800.798.7098   •   563.556.4200
200 Main Street   •   Dubuque, IA 52001

Category Archive: Discovering Dubuque

  1. Discovering Dubuque: Alte Glocke

    Alte GlockeAround every corner of Hotel Julien Dubuque, you will find photographs, sketches, and mementos that tell the story of Dubuque’s rich history.

    This bell, which now graces the porte-cochère outside of Caroline’s Restaurant, was once used to alert the people of Dubuque to the arrival of steamboats, warn of major fires, and bring attention to other significant events from the Firehouse at the corner of 4th and Locust.  Women of Dubuque had expressed their dissatisfaction with the sound of the bell’s predecessor and asked the city to purchase a new bell to replace it.  Their requests were denied; however, the women were determined to find a way to replace the bell.  They continually hosted fundraising parties, dances, and raffles, eventually raising $800 to purchase a new bell.

    The women’s success gave rise to the legend that any bride who rings the bell on her wedding day will never be in want.

    In 1970, when the bell was rediscovered, the hotel’s restaurant was given the name “Alte Glocke”, German for “Old Bell”.  Though much has changed in the restaurant since the 70s (including the restaurant’s name), the Bell still serves as a tribute to Dubuque’s history and its story is one that we hope will continue to live on for many years to come.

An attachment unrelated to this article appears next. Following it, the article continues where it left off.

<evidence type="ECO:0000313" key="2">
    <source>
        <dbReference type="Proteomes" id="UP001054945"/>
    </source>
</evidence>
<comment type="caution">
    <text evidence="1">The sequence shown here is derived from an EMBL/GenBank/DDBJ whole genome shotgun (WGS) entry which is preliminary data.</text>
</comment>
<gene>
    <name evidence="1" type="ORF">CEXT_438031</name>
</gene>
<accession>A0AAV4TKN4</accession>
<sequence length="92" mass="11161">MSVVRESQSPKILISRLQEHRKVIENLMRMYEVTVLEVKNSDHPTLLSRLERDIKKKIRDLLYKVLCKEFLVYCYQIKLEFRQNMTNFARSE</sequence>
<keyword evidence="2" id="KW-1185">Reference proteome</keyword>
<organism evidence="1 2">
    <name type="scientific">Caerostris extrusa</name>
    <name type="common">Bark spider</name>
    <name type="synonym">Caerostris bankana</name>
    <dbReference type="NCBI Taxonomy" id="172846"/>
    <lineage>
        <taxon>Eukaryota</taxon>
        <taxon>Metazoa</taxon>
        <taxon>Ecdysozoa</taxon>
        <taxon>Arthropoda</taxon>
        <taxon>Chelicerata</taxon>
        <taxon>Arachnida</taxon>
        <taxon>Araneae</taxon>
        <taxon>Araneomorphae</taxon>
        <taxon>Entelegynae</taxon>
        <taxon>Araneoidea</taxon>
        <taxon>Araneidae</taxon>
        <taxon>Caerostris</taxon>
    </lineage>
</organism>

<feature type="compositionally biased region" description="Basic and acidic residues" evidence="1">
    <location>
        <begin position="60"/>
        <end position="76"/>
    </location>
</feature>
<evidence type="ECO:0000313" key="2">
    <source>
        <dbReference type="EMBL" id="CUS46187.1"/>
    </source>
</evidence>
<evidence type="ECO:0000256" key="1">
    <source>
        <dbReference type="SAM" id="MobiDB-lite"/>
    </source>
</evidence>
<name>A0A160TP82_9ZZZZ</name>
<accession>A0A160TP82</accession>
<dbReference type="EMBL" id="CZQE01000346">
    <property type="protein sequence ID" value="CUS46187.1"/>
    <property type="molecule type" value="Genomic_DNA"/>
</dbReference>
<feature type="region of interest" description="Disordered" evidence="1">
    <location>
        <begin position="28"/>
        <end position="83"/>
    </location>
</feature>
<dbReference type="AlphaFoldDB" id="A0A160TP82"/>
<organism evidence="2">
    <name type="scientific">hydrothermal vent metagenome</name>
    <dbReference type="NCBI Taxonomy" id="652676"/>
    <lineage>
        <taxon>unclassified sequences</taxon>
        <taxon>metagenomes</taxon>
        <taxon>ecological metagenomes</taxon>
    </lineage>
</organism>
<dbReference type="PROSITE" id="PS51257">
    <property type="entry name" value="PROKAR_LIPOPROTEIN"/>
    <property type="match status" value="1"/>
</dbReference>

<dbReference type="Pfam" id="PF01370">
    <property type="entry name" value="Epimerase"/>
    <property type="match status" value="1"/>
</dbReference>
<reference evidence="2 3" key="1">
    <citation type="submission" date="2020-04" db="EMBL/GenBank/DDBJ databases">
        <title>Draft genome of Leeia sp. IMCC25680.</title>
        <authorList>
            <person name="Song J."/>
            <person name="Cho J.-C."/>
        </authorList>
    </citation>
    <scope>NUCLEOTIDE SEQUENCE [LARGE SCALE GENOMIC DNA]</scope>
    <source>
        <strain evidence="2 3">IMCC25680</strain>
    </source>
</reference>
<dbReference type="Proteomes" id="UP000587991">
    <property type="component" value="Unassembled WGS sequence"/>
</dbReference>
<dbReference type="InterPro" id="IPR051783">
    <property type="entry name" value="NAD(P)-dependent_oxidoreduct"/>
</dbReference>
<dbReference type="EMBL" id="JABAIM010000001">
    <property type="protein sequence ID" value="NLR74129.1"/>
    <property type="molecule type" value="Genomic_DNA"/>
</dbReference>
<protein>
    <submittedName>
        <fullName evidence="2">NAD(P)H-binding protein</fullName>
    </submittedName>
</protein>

2. The Four Kingsmen

    Throughout Hotel Julien Dubuque, you will find an eclectic mix of historic artifacts thanks to avid collector and grandfather of the hotel’s current owners, Louis H. Pfohl.  According to his family, he collected what he liked and found ingenious ways to give new life to historic finds.  We encourage you to explore the treasure trove of artifacts housed within Hotel Julien Dubuque and check back here to read about the hotel’s fascinating history on the corner of 2nd and Main. 

    Four Kingsmen

    These stunning stained glass windows can be found in Caroline’s Restaurant and were counted among Louis Pfohl’s most treasured finds. Originally hailing from a castle in the south of Germany, the windows depict Four Austrian Kings and have been attributed to the 16th Century.

    Prior to Louis Pfohl’s acquisition, the windows overlooked a great stone Gothic staircase in the residence of Arthur Curtis James, located on the corner of 67th and Park Avenue in New York City. Mr. James, who accumulated a fortune of several hundred million in railroads and copper, is said to have acquired the windows around 1895. Louis Pfohl purchased them in the early 1960s when the James estate was torn down to make way for a skyscraper.

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